Claims Marist Brothers failed to act on abuse allegations

CLAIMS the Marist Brothers failed to pluck two known predators from Lismore schools before they had the chance to destroy the innocence of dozens of children across the county, are being heard by the child abuse royal commission.

In an explosive beginning to yesterday's hearing, a suppression order which had protected jailed St Carthages Primary School teacher Gregory Sutton from being publicly shamed for his sins was officially lifted.

The commission heard Sutton had served 12 of his 18-year jail sentence behind bars after being convicted of 67 counts of child sex abuse in 1996.

He and former St Joseph's (now known as Trinity College) principal John "Kostka" Chute, who despite admitting child abuse at Lismore, was promoted to a prestigious Canberra school where many more victims were waiting were selected for the current case study because of the similar way in which the Marist Brothers fostered their careers.

In total, the Marist Brothers have received 21 complaints of child sex abuse against Sutton, most of which relate to incidents which occurred before he took up the position at St Carthages in 1985.

Counsel Assisting the Commission Simeon Beckett said the hearing would examine whether relevant complaints of abuse at several of the schools where he had previously taught, had been passed on to the Lismore Catholic Education office at the time.

From as early as 1973, Sutton's colleagues raised concerns about his behaviour towards children.

The commission had heard one teacher in North Queensland told her superiors she believed he was "interfering" with students while another in Sydney told his superiors that Sutton "should not be alone in the sports room with just one or two children".

At St Carthages, the mother of a 10-year-old girl, complained to the school that her daughter had been touched by Sutton.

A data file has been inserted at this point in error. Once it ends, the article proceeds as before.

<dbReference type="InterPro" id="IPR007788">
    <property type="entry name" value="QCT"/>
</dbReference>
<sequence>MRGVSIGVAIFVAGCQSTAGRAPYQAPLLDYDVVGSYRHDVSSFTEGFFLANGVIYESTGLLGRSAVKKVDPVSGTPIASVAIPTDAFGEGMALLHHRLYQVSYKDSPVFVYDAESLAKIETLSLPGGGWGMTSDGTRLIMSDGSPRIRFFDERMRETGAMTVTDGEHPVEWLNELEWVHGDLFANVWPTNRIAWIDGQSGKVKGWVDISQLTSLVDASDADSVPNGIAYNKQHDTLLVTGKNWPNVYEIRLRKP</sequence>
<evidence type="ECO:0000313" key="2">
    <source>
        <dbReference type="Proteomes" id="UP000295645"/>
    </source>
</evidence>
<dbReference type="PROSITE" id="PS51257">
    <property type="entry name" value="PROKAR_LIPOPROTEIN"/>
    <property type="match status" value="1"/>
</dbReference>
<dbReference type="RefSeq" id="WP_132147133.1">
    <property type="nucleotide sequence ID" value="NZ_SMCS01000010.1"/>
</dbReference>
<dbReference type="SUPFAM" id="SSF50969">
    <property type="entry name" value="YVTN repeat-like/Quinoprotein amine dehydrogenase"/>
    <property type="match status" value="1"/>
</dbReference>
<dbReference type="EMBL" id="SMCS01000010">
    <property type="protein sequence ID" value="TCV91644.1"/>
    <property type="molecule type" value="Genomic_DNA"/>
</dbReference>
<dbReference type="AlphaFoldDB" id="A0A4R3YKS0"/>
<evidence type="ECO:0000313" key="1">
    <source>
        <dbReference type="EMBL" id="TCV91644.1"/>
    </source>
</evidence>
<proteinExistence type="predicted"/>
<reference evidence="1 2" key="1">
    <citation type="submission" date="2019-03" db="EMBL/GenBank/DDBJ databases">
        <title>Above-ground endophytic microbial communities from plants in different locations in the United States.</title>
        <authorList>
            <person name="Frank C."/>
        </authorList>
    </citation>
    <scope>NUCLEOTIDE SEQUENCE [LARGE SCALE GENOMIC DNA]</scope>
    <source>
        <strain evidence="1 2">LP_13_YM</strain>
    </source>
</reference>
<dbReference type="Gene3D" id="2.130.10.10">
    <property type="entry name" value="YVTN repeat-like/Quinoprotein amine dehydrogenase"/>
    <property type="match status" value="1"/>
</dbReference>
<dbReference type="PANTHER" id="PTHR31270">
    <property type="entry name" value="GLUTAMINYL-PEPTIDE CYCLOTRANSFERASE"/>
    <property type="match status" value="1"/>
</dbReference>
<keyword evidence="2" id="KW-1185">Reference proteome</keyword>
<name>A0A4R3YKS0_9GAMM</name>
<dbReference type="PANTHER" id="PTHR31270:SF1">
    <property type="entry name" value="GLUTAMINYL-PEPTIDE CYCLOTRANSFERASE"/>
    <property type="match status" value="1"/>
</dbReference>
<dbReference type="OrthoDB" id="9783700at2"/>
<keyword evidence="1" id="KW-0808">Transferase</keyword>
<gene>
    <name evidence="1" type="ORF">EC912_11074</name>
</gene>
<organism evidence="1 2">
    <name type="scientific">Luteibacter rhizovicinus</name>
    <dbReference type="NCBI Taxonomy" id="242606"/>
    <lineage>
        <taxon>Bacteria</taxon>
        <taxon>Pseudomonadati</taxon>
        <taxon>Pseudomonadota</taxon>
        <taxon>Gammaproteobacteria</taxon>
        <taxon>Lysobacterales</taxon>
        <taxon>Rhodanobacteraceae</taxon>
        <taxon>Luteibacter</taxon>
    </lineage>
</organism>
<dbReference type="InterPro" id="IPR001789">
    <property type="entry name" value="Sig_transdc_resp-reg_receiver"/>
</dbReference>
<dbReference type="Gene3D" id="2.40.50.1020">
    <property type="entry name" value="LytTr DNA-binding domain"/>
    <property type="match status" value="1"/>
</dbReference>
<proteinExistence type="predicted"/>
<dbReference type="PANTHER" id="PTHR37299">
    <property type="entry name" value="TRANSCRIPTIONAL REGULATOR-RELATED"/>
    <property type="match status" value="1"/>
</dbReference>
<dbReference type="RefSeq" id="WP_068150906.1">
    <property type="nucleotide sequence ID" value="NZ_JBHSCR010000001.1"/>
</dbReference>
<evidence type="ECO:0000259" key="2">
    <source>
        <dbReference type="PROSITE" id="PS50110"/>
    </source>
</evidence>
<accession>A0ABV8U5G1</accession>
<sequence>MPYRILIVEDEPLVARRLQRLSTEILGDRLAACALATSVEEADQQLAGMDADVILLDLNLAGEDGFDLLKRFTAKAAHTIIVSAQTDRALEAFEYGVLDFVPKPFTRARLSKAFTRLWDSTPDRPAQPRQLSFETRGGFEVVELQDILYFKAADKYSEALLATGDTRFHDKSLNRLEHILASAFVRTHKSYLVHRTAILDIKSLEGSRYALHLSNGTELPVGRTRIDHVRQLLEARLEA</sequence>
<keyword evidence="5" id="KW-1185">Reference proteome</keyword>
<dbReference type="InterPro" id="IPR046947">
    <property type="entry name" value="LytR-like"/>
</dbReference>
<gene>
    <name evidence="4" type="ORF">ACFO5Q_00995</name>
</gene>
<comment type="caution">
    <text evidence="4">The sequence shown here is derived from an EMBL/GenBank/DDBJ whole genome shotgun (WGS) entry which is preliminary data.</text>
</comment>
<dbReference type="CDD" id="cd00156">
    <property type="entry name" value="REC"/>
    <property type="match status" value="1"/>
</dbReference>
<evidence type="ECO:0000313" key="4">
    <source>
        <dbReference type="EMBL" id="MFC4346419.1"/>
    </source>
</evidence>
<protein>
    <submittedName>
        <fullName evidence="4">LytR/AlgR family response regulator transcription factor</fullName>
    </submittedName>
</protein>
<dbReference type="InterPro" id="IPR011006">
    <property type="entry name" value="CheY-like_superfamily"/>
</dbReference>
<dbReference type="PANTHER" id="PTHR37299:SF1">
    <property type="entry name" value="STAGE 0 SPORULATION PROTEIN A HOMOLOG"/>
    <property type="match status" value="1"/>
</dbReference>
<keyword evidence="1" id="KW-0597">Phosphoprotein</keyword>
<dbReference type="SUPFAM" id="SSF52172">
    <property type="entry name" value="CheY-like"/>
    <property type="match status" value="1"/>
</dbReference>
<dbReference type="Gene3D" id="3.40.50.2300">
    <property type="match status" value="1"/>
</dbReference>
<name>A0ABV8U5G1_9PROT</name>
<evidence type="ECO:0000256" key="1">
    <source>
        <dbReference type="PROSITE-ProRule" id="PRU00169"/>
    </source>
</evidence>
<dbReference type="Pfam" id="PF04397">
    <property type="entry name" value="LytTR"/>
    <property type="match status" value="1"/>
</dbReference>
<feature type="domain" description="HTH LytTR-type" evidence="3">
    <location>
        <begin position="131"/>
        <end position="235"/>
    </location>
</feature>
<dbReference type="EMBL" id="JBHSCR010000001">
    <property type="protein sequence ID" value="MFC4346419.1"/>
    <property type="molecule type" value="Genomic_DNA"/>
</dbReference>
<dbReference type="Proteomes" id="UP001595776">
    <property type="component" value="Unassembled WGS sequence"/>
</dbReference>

The then Vice-Provincial of the Marist Brothers, Brother Alexis Turton (who was present at yesterday's hearing), was called in to investigate but Sutton was allowed to stay at the school on the condition he "not be in a classroom with any children after hours".

The commission is expected to hear former Assistant Principal Jan O'Grady raised concerns that Sutton had breached the order - he was later convicted of performing an indecent act on a boy aged between 10 and 11 during that period - before he left for a year on a "personal renewal" course and was allowed to return to the school in 1987.

Evidence before the commission is expected to reveal that by April of that year, serious concerns had been raised with the then Director of the Catholic Education Office John Kelley "about problems Greg was causing at Lismore" and the welfare of an 11-year-old student known as "ACU", whose parents had told them was often on car trips with Sutton, who took her to picnics at Byron Bay.

Sutton's criminal trial uncovered the dark truth behind the trips when he was pleaded guilty to five counts of sexual intercourse by digital penetration, three counts of indecency and three counts of assault which related to him forcing the girl to touch his penis.

In the case of Chute, the commission heard the Coraki born brother was allowed to move up the ranks to Canberra's Marist College, despite admitted abuse at schools across NSW, including St Josephs.

The commission heard that over three decades Chute abused children in a similar fashion, taking advantage of them in empty classrooms, store rooms and the school pie wagon and luring them into his office where he showed them films, which were often pornographic and used his white cloak to cover lewd acts.

Ms O'Grady, Mr Kelly, and Marist Brothers Superior of Lismore, Brother Anthony Hunt will be called to give evidence before the commission this week.

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